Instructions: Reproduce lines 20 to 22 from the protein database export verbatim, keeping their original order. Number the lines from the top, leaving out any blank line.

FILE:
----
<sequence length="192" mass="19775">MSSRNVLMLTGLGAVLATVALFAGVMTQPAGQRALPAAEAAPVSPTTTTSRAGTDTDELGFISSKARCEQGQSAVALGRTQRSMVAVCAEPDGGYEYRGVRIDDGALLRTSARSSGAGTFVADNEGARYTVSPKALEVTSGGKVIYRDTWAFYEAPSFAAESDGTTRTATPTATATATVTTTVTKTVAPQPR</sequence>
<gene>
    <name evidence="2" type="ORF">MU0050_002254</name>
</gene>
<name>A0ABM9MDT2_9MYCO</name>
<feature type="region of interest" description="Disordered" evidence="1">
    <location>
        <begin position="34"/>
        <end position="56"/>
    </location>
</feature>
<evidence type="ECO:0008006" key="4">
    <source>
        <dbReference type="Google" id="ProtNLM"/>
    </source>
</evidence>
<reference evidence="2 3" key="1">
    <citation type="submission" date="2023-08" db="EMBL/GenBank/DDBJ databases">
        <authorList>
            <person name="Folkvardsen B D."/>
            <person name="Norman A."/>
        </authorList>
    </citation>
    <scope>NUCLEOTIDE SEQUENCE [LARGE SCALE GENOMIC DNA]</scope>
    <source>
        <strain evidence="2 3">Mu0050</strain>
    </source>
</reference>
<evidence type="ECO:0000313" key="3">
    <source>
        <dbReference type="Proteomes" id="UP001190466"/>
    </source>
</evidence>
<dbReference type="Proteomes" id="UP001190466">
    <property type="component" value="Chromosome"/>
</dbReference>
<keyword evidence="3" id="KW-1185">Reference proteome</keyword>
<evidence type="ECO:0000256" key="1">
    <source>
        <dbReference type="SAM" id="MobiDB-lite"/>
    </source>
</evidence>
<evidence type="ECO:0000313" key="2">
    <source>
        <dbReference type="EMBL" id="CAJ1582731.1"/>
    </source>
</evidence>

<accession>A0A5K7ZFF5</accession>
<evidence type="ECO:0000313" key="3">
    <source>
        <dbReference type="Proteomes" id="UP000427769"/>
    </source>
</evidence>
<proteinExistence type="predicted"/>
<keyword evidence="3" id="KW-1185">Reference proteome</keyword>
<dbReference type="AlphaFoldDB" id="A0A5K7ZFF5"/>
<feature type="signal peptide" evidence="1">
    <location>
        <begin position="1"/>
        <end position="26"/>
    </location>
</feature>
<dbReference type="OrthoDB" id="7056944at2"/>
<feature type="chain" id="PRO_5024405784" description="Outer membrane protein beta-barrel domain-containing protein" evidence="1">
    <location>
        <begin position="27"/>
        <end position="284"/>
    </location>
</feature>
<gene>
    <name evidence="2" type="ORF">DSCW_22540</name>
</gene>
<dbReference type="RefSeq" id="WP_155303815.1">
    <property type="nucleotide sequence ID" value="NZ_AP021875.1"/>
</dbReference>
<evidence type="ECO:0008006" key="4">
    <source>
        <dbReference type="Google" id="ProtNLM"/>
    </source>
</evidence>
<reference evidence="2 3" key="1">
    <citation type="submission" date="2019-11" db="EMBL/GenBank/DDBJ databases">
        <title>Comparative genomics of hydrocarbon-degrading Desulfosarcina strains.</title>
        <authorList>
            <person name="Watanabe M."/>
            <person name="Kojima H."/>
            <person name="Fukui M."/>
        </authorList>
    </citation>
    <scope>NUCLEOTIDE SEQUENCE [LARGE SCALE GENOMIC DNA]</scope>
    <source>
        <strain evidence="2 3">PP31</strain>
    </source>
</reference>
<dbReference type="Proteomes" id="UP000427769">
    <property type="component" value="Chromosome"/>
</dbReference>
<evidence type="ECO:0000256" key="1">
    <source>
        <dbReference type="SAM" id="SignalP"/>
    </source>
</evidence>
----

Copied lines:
            <person name="Folkvardsen B D."/>
            <person name="Norman A."/>
        </authorList>